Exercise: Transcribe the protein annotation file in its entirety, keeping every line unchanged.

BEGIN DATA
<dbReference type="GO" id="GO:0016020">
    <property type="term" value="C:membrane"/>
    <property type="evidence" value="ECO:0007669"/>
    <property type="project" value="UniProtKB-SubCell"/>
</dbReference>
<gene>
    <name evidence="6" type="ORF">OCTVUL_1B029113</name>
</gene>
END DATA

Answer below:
<dbReference type="GO" id="GO:0016020">
    <property type="term" value="C:membrane"/>
    <property type="evidence" value="ECO:0007669"/>
    <property type="project" value="UniProtKB-SubCell"/>
</dbReference>
<gene>
    <name evidence="6" type="ORF">OCTVUL_1B029113</name>
</gene>